Master Photographer Malick Sidibé Dead at 80
It was announced yesterday by the family of Malick Sidibé that the brilliant Malian photographer has died after a long illness. It’s a huge loss for the global art community. Sidibé’s work straddles multiple worlds at once, forging a seamless union between a gorgeous, glamorous aesthetic and a subtly wielded but powerful politic. His groundbreaking black and white photographic work in the 1960s captured African youth culture that was in deep conversation with notions and definitions of European cool while being utterly unique in the ways it manifested new African style and vision. The nightlife images and portraits he snapped broadened (if not hijacked) the definition of cool as the black bodies within them moved with élan from colonial subject to self-ownership and determination.
What he was capturing was the liberating power of the music that was shifting everything in West African culture at the time. Speaking to LensCulture in 2008, the master noted, “I have to tell you, music liberated African youth from the taboo of being with a woman. They were able to get close to each other, which is why I was always invited to these parties. I had to go in order to record these moments, when a young man could dance with a young woman close up. We were not used to it. It was a very powerful moment for young Malian men to see themselves dancing with a girl. That didn’t exist before.”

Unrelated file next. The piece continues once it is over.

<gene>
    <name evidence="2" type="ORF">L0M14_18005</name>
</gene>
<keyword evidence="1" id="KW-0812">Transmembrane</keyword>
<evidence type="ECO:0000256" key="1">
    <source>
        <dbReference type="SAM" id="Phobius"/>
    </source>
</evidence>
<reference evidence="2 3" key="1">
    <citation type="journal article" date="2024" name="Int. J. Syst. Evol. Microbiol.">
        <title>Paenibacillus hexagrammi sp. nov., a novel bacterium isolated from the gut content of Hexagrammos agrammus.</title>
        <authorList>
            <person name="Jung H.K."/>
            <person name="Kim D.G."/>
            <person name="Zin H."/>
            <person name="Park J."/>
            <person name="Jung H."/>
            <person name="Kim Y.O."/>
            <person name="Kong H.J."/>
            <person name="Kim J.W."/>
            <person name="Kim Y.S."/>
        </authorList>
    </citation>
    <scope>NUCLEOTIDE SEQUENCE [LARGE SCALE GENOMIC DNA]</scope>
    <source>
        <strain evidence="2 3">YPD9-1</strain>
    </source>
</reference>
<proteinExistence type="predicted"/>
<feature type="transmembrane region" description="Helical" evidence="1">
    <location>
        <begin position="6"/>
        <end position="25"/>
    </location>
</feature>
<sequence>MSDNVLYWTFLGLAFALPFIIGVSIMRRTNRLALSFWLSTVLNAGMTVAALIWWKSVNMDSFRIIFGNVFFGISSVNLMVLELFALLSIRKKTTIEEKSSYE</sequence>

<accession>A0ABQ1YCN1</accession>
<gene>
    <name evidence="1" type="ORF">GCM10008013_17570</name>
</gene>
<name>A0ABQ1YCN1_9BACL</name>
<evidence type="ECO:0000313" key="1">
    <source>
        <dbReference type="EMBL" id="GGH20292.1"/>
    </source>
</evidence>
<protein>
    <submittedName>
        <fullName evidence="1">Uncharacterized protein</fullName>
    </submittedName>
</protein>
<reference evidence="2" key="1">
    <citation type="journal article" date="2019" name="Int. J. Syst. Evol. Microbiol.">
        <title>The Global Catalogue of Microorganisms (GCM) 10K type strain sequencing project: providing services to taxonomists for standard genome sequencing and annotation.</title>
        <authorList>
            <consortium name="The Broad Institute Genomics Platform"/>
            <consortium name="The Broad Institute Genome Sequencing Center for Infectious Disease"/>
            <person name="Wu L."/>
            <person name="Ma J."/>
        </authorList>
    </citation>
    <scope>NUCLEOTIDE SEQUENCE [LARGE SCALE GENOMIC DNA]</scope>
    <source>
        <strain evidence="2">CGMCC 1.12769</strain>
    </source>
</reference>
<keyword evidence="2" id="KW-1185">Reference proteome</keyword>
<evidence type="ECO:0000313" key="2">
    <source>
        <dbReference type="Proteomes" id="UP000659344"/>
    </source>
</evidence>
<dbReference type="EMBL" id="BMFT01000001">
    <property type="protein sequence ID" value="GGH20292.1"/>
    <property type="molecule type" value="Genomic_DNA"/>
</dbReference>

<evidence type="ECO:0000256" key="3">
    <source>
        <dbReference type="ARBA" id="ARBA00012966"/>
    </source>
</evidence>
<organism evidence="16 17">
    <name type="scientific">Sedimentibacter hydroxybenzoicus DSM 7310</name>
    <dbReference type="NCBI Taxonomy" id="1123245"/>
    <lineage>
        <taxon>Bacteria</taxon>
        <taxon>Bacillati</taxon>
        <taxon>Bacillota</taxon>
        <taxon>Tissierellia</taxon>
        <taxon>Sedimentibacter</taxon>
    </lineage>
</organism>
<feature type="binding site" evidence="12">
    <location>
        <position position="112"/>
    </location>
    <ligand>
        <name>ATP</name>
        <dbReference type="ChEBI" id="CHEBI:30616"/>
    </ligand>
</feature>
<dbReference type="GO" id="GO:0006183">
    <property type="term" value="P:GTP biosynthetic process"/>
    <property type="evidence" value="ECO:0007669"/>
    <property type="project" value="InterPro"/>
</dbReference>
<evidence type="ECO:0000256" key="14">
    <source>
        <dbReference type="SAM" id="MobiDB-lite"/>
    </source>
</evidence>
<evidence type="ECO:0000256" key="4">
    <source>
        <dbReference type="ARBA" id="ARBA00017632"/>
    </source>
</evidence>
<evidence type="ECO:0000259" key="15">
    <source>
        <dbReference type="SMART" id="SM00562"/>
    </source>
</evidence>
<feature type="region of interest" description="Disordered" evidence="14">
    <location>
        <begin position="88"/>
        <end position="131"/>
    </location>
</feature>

His camera remained prolific throughout the 1970s and beyond, and Sidibé became the first African winner of the Golden Lion for lifetime achievement at the 2007 Venice Biennale.
It’s an ongoing, seemingly never ending project to have the larger world see and appreciate the layered realities of Africa, and Sidibé’s work is at the vanguard of 20th century art doing that heavy lifting while making it seem effortless.
According to his obituary in the Guardian, Sidibé was born in either 1935 or 1936 in Mali, which was then called the French Sudan. He started school at the age of 10, and in 1952 won a place at the École des Artisans Soudanais in Bamako, receiving his first bug career break working in the studio of Bamako’s leading society photographer, Gérard Guillat.
Something of his inimitable style was introduced to the larger pop world in 1997 when music video director Mark Romanek turned to Sidibé’s work for inspiration for Janet Jackson’s best video for her best track, “Got Til It’s Gone.” The lushly photographed clip captured the sexy, sensual highlife vibe of 1960s West African nightclubs by directly referencing the clothing and styles Sidibé had captured in his work. It was a bold celebration of unapologetically black beauty and agency that went directly to Africa to find its muse. (The Jackson clip, in turn, is in some ways the template for the nightclub-set version of Rihanna’s “Work” video.)
Describing his approach to photographing his portrait subjects – and the effect he is after – in the LensCulture interview, the legendary photographer said, “When you look at my photos, you are seeing a photo that seems to move before your eyes. Those are the sorts of poses I gave them. Not poses that were inert or lifeless. No.”